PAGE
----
To stretch the muscles in your chest, you’ll need a doorway. Lift one arm and bend your elbow at a 90 degree angle. Place your arm against the door frame and gently lean forward. Hold this stretch for at least 30 seconds and then repeat on the opposite side.
These stretches can be performed throughout the day as needed.
Strengthen the muscles that are weak
Of course, just stretching isn’t enough. The muscles that are weak need to be strengthened if they’re going to support your upper body in the correct position.
Here are three exercises to target your lats, rhomboids and cervical flexor muscles:
Resistance Band Lat Pulldowns: Anchor a resistance band overhead and start with arms extended in front of you above shoulder level, grasping an end in each hand. While maintaining a straight spine, pull your elbows back just below shoulder level, squeezing your shoulder blades together. Slowly return to start position. Don’t allow your shoulders to round forward. Repeat for three sets of 10 reps.
Resistance Band Standing Rows: Begin standing with your shoulders pull back. Anchor a resistance band around a door handle, grasping each end with arms slightly extended. Pull your elbows back just past your body with a rowing motion. Simultaneously squeeze your shoulder blades together and contract your mid-back muscles. Slowly return to start position. Don’t allow your shoulders to round forward. Repeat for three sets of 10 reps.
Deep Cervical Flexor Strengthening: Laying on your back, bring your chin as close to your neck as possible and lift your head slightly off the floor. Concentrate on using the muscles in the front of your neck. Hold for 10 seconds and repeat for 10 reps.
Using RockTape For Postural Correction
All of that said, if you really feel like you need some external support during your workday to re-establish the neuromuscular pathways necessary for proper posture, RockTape is the way to go. Unlike bracing that completely immobilizes muscles, kinesio taping complements your muscles, improves proprioceptive feedback and creates resistance if your muscles aren’t functioning correctly. It’s basically a gentle tug on your muscles to encourage them to do what they’re supposed to do.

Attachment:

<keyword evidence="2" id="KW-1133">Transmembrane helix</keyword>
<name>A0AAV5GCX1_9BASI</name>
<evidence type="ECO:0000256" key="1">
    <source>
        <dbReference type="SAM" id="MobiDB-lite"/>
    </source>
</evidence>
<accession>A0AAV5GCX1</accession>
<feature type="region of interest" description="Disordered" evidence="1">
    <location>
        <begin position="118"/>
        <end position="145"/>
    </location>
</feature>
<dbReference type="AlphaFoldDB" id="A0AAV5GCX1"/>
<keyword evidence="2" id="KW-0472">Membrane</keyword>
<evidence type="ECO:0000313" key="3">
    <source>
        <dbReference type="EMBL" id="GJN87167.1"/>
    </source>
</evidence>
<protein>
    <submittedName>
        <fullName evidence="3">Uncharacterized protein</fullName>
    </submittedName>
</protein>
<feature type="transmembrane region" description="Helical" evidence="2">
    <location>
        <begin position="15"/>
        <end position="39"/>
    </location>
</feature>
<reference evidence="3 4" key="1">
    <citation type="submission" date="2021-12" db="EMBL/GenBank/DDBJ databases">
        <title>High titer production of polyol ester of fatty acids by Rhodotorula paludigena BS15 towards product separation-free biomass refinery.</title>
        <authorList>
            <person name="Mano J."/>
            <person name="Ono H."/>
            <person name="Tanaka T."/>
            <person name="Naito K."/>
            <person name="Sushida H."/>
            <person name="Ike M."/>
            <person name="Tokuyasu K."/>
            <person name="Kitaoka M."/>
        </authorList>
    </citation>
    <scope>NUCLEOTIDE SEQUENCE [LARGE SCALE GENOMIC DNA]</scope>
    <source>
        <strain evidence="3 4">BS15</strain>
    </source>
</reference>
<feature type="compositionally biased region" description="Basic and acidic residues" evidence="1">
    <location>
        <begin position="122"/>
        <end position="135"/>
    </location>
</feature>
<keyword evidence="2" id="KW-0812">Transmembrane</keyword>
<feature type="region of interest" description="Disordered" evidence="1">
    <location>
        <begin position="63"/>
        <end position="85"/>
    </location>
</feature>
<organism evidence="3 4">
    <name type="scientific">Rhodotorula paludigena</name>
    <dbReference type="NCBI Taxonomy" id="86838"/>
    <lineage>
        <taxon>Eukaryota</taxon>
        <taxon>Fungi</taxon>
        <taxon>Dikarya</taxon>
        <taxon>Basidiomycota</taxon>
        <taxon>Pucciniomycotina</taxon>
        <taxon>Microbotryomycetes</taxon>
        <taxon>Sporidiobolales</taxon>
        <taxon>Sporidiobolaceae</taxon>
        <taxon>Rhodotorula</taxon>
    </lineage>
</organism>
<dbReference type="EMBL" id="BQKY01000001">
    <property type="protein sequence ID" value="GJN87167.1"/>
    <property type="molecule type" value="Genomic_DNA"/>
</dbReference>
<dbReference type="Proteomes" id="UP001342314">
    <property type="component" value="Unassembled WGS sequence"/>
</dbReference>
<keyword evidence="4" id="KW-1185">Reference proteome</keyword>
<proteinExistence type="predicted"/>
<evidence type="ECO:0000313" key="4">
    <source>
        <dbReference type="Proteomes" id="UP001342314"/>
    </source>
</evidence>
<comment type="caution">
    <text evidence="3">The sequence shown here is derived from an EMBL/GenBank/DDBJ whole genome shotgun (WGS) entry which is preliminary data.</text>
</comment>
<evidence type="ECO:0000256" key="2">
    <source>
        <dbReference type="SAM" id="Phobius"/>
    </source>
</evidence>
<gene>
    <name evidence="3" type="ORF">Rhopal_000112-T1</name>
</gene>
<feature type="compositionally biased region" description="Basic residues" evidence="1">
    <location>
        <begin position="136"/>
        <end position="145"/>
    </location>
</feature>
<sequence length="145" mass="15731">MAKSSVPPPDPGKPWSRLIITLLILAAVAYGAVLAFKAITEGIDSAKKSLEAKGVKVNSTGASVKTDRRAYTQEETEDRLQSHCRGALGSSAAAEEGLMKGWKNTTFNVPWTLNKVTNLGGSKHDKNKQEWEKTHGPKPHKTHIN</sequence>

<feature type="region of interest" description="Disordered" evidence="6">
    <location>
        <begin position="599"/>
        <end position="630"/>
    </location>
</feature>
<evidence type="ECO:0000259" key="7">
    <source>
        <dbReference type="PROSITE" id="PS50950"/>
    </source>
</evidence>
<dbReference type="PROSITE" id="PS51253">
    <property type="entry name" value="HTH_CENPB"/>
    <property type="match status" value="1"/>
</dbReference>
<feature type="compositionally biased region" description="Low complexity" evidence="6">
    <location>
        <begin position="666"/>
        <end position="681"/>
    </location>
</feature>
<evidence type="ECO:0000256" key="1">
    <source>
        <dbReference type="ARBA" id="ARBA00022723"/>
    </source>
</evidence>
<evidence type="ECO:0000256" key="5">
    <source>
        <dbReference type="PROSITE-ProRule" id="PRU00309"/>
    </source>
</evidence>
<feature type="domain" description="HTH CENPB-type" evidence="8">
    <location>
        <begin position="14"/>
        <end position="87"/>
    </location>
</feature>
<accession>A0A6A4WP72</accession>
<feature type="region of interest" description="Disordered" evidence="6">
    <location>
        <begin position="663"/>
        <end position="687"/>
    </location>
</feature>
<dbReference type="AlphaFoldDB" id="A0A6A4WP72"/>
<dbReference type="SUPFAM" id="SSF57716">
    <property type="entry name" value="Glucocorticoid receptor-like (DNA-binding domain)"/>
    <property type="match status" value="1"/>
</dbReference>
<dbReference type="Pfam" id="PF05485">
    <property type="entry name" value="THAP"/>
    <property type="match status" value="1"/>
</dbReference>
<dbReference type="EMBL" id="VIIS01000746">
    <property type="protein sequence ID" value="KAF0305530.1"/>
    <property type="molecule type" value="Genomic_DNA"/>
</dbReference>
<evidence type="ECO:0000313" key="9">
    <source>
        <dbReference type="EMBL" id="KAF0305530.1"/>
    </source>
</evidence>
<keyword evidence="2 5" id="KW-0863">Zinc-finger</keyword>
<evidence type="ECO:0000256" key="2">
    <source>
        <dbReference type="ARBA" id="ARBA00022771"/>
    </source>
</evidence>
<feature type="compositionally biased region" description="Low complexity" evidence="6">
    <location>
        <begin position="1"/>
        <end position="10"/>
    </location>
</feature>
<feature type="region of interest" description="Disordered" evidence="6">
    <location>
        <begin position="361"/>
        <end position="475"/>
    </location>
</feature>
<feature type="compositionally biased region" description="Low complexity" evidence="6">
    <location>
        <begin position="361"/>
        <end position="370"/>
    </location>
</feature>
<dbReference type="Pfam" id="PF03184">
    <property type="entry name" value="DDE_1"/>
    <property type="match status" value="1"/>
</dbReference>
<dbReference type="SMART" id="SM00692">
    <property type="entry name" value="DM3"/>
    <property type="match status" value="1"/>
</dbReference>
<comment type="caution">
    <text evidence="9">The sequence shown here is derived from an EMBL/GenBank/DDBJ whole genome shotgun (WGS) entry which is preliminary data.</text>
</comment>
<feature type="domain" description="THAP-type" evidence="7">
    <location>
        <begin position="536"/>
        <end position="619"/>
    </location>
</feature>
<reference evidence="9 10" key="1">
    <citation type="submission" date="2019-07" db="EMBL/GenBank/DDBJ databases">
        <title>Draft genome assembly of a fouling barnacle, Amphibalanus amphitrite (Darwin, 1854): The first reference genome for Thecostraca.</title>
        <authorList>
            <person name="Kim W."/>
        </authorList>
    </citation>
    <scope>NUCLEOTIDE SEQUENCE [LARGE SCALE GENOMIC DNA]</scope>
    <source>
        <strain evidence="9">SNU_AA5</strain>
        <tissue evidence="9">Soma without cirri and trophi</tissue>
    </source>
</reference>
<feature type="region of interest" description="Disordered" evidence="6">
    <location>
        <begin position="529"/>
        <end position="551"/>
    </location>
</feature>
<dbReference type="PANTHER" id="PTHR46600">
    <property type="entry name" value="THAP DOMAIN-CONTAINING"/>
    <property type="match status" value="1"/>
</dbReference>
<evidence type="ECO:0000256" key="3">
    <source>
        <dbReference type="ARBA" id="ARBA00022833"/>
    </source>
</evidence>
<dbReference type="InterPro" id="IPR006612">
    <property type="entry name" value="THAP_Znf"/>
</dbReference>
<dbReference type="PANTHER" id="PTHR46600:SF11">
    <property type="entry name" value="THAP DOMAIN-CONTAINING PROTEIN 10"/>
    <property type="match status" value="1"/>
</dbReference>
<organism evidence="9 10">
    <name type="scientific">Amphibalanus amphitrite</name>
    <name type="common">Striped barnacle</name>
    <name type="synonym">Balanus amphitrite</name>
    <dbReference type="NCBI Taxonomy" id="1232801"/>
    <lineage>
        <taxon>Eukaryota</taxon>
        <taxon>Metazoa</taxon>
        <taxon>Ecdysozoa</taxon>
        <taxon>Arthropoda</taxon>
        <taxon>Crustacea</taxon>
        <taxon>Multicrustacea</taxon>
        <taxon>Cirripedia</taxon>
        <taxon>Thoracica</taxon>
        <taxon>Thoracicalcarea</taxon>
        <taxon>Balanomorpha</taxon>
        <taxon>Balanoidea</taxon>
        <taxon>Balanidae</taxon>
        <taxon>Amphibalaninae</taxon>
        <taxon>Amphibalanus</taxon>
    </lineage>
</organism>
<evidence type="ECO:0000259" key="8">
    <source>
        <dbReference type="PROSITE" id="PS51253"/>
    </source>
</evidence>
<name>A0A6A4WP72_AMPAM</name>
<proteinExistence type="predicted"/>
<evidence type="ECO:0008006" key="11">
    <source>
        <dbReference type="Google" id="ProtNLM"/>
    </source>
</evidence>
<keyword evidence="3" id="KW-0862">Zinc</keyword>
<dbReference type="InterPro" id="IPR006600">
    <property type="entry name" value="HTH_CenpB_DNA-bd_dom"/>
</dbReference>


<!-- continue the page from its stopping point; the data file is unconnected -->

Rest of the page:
At Ascent Chiropractic we exclusively use the RockTape waterproof brand of kinesio tape because it can provide support for up to a week and will stay on even after you’ve showered. Developed in a research lab, RockTape was designed to stay put even under the toughest circumstances, which is why it’s the kinesio tape of choice for pro athletes.
Here’s how to apply it to encourage proper posture:
How Can A Chiropractor Help?
Finally, let’s make one thing perfectly clear: you can work on correcting your posture at home as much as you want, but unless your spine, rib cage and shoulders are aligned and moving like they’re supposed to, you’ll never fix what’s going on (posturally) in your upper back and neck. Make sure your spine and pelvis are aligned and improving your upper body posture will be much easier.
Pelvic alignment is an overlooked part of posture, and it’s often the first place we’ll look when examining your spine. Your pelvis is similar to the foundation on a house; when your pelvis tilts, your shoulders, upper back and neck follow.
If you’re a patient at Ascent Chiropractic, you’ve probably heard me say that your body isn’t dumb – if your body is causing certain muscle groups to be tight and stiff, there’s probably a reason for it! Correcting alignment in your spine and pelvis allows the supporting muscles to return to their optimally-functioning state.
The Bottom Line
There’s no single product you can buy or exercise that you can do that will magically correct your posture – in fact, like in the case of posture braces, they can make the problem even worse if used long-term. However, by paying attention to your workplace ergonomic setup, correcting the muscle imbalances associated with upper cross syndrome and getting adjusted on a regular basis, you can fix your posture.
At Brookfield chiropractor Ascent Chiropractic we correct problems in the spine using low-force chiropractic techniques combined with the best of soft tissue myofascial therapy to get results that are unmatched anywhere. If you’re in the Brookfield, Waukesha, Wauwatosa, New Berlin or Milwaukee areas and suffering from the effects of poor posture, we’d love to help you get started with chiropractic care. Make an appointment by calling 262-345-4166 or schedule an appointment with our online scheduling app.